Technology changes continue to accelerate everything, including new product introductions, mergers and acquisitions, and outsourcing of component supply management to contract manufacturing partners. This rapid change has created an increasingly fragmented and complex market and that has made the need to interact with open market suppliers grow exponentially. We are positioned very well to grow the level of support we offer customers.
Romano: Over time, large customers, including OEMs and contract manufacturers, have been smart in reaching out to open market partners and building relationships, rather than just showing up when something happens. We become part of their supply chain.Our customers want people they can rely on.
Quality is critical and our focus on quality enables us to deliver the reliability that our customers demand. The key to ensuring quality starts with the purchasing of components. If you never buy a bad or substandard component, you’ll never ship one.
Next comes selecting and developing people who add value by knowing their sources well, and by having a very defined sourcing process (franchised access, then open market). We have an experienced team of buyers, and they know their parts and where the pitfalls are. Quality depends on process, so we also need a strong inspection team and processes. Our Scout system is a quality database and contains millions of photos, receipts, data sheets, PCNs, and end-of-life notices. We also have destructive and nondestructive labs. We go a long, long way beyond what others do to make sure parts are what they are supposed to be.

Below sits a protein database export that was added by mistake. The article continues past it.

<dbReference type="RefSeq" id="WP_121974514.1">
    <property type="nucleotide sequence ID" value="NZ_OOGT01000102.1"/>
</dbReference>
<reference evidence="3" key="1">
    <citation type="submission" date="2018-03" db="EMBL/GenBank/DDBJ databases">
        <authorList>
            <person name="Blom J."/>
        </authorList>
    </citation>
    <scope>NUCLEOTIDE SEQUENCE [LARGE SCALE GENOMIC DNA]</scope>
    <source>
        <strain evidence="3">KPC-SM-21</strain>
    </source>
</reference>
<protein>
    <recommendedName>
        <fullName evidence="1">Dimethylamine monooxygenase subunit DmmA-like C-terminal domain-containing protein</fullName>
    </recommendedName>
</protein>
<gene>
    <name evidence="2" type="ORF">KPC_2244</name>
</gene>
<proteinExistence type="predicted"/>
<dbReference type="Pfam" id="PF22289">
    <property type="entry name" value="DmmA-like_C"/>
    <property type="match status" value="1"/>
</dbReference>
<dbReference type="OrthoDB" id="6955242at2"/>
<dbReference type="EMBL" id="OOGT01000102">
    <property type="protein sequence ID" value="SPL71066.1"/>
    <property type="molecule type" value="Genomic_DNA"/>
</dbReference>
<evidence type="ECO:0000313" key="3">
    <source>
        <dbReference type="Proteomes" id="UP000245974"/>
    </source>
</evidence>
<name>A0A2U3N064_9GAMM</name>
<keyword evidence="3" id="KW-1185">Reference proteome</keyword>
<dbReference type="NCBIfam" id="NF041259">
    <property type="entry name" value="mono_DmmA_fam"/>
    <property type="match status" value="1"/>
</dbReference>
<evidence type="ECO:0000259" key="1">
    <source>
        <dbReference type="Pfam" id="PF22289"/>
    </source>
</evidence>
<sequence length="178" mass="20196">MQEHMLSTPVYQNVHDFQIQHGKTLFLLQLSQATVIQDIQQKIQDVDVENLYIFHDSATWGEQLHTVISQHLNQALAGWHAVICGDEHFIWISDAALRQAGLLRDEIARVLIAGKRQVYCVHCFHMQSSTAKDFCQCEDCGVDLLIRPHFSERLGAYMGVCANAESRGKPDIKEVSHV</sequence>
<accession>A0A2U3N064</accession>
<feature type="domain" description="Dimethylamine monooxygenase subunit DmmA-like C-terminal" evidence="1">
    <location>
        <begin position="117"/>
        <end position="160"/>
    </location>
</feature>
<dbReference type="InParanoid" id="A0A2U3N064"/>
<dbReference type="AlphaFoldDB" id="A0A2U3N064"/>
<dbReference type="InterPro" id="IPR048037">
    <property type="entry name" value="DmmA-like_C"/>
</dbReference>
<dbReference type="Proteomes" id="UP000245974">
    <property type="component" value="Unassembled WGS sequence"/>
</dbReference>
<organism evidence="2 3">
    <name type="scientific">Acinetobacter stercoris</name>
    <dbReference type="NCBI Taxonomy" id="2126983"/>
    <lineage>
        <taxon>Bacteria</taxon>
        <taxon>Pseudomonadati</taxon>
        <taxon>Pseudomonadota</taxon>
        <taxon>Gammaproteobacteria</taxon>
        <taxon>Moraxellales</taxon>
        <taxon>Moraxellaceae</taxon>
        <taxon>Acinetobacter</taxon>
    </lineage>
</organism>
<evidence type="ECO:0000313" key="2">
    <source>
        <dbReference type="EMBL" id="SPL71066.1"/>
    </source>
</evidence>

EBN: What are you seeing currently in terms of lead times? What products are particularly challenging to source?
Gonnerman: We are seeing a lot more opportunity for customer engagement. More and more customers are coming to us for relief. It’s a very heavy shortage market at the moment. There are extended lead time issues across a number of product families which are creating monumental supply chain gaps. That creates opportunity for us but also creates the need for us to find alternative sources of supply.